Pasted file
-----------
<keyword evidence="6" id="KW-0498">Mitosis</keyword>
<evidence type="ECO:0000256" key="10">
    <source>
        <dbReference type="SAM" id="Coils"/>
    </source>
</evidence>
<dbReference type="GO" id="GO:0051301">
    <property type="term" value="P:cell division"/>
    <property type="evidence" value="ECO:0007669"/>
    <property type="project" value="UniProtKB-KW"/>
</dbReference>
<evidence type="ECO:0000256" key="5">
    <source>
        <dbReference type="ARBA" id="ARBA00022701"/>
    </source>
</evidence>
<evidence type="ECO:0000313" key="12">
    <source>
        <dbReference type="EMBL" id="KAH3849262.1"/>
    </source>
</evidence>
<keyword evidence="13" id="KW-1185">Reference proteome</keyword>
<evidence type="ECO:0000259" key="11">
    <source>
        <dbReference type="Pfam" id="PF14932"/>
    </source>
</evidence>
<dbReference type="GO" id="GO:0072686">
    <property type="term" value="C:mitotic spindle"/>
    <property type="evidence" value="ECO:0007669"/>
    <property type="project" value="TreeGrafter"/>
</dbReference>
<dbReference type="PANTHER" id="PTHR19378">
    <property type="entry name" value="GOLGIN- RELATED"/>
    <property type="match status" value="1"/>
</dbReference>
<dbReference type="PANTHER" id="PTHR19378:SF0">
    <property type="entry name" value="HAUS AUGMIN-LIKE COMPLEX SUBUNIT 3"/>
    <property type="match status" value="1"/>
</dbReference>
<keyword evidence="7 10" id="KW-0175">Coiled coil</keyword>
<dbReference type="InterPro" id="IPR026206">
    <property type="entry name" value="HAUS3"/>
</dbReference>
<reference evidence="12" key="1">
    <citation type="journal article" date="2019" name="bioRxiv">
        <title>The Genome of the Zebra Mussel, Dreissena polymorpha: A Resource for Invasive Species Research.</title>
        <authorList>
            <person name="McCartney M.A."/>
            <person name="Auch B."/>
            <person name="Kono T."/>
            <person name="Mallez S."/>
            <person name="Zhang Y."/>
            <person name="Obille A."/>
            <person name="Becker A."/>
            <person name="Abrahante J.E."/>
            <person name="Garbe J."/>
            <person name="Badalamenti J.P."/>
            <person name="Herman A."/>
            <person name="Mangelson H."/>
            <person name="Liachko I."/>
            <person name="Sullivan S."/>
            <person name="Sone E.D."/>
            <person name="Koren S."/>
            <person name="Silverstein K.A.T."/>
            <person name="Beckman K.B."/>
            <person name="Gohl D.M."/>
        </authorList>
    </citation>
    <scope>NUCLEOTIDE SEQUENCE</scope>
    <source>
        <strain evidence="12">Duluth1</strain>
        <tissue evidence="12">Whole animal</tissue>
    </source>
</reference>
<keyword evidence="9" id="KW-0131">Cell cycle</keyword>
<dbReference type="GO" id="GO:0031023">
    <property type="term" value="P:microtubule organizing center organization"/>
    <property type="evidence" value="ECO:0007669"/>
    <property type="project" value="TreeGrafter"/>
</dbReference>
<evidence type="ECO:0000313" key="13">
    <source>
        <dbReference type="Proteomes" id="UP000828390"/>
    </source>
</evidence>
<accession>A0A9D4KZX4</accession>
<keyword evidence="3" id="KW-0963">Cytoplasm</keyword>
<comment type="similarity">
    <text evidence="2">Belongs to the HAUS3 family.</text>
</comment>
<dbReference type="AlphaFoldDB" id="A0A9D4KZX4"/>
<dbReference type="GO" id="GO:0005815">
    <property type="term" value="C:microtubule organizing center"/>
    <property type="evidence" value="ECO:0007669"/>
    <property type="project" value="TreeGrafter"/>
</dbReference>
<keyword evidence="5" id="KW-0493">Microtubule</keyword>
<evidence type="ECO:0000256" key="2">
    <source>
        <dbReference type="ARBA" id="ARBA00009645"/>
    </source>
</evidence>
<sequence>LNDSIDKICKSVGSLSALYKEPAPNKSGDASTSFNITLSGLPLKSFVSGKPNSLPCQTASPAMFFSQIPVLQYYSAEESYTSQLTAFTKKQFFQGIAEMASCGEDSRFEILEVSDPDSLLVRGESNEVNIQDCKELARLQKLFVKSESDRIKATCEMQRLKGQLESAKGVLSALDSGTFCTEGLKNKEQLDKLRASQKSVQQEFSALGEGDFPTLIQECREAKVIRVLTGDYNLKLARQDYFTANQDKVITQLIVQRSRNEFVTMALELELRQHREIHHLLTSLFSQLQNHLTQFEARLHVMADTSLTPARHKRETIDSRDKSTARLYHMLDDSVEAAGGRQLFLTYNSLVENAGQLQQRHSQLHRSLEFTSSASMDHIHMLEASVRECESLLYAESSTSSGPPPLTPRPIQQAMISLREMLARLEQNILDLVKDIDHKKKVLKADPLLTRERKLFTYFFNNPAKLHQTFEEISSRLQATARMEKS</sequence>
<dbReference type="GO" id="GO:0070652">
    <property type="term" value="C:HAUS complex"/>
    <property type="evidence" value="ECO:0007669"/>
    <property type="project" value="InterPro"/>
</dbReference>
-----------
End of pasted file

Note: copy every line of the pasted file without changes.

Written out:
<keyword evidence="6" id="KW-0498">Mitosis</keyword>
<evidence type="ECO:0000256" key="10">
    <source>
        <dbReference type="SAM" id="Coils"/>
    </source>
</evidence>
<dbReference type="GO" id="GO:0051301">
    <property type="term" value="P:cell division"/>
    <property type="evidence" value="ECO:0007669"/>
    <property type="project" value="UniProtKB-KW"/>
</dbReference>
<evidence type="ECO:0000256" key="5">
    <source>
        <dbReference type="ARBA" id="ARBA00022701"/>
    </source>
</evidence>
<evidence type="ECO:0000313" key="12">
    <source>
        <dbReference type="EMBL" id="KAH3849262.1"/>
    </source>
</evidence>
<keyword evidence="13" id="KW-1185">Reference proteome</keyword>
<evidence type="ECO:0000259" key="11">
    <source>
        <dbReference type="Pfam" id="PF14932"/>
    </source>
</evidence>
<dbReference type="GO" id="GO:0072686">
    <property type="term" value="C:mitotic spindle"/>
    <property type="evidence" value="ECO:0007669"/>
    <property type="project" value="TreeGrafter"/>
</dbReference>
<dbReference type="PANTHER" id="PTHR19378">
    <property type="entry name" value="GOLGIN- RELATED"/>
    <property type="match status" value="1"/>
</dbReference>
<dbReference type="PANTHER" id="PTHR19378:SF0">
    <property type="entry name" value="HAUS AUGMIN-LIKE COMPLEX SUBUNIT 3"/>
    <property type="match status" value="1"/>
</dbReference>
<keyword evidence="7 10" id="KW-0175">Coiled coil</keyword>
<dbReference type="InterPro" id="IPR026206">
    <property type="entry name" value="HAUS3"/>
</dbReference>
<reference evidence="12" key="1">
    <citation type="journal article" date="2019" name="bioRxiv">
        <title>The Genome of the Zebra Mussel, Dreissena polymorpha: A Resource for Invasive Species Research.</title>
        <authorList>
            <person name="McCartney M.A."/>
            <person name="Auch B."/>
            <person name="Kono T."/>
            <person name="Mallez S."/>
            <person name="Zhang Y."/>
            <person name="Obille A."/>
            <person name="Becker A."/>
            <person name="Abrahante J.E."/>
            <person name="Garbe J."/>
            <person name="Badalamenti J.P."/>
            <person name="Herman A."/>
            <person name="Mangelson H."/>
            <person name="Liachko I."/>
            <person name="Sullivan S."/>
            <person name="Sone E.D."/>
            <person name="Koren S."/>
            <person name="Silverstein K.A.T."/>
            <person name="Beckman K.B."/>
            <person name="Gohl D.M."/>
        </authorList>
    </citation>
    <scope>NUCLEOTIDE SEQUENCE</scope>
    <source>
        <strain evidence="12">Duluth1</strain>
        <tissue evidence="12">Whole animal</tissue>
    </source>
</reference>
<keyword evidence="9" id="KW-0131">Cell cycle</keyword>
<dbReference type="GO" id="GO:0031023">
    <property type="term" value="P:microtubule organizing center organization"/>
    <property type="evidence" value="ECO:0007669"/>
    <property type="project" value="TreeGrafter"/>
</dbReference>
<evidence type="ECO:0000313" key="13">
    <source>
        <dbReference type="Proteomes" id="UP000828390"/>
    </source>
</evidence>
<accession>A0A9D4KZX4</accession>
<keyword evidence="3" id="KW-0963">Cytoplasm</keyword>
<comment type="similarity">
    <text evidence="2">Belongs to the HAUS3 family.</text>
</comment>
<dbReference type="AlphaFoldDB" id="A0A9D4KZX4"/>
<dbReference type="GO" id="GO:0005815">
    <property type="term" value="C:microtubule organizing center"/>
    <property type="evidence" value="ECO:0007669"/>
    <property type="project" value="TreeGrafter"/>
</dbReference>
<keyword evidence="5" id="KW-0493">Microtubule</keyword>
<evidence type="ECO:0000256" key="2">
    <source>
        <dbReference type="ARBA" id="ARBA00009645"/>
    </source>
</evidence>
<sequence>LNDSIDKICKSVGSLSALYKEPAPNKSGDASTSFNITLSGLPLKSFVSGKPNSLPCQTASPAMFFSQIPVLQYYSAEESYTSQLTAFTKKQFFQGIAEMASCGEDSRFEILEVSDPDSLLVRGESNEVNIQDCKELARLQKLFVKSESDRIKATCEMQRLKGQLESAKGVLSALDSGTFCTEGLKNKEQLDKLRASQKSVQQEFSALGEGDFPTLIQECREAKVIRVLTGDYNLKLARQDYFTANQDKVITQLIVQRSRNEFVTMALELELRQHREIHHLLTSLFSQLQNHLTQFEARLHVMADTSLTPARHKRETIDSRDKSTARLYHMLDDSVEAAGGRQLFLTYNSLVENAGQLQQRHSQLHRSLEFTSSASMDHIHMLEASVRECESLLYAESSTSSGPPPLTPRPIQQAMISLREMLARLEQNILDLVKDIDHKKKVLKADPLLTRERKLFTYFFNNPAKLHQTFEEISSRLQATARMEKS</sequence>
<dbReference type="GO" id="GO:0070652">
    <property type="term" value="C:HAUS complex"/>
    <property type="evidence" value="ECO:0007669"/>
    <property type="project" value="InterPro"/>
</dbReference>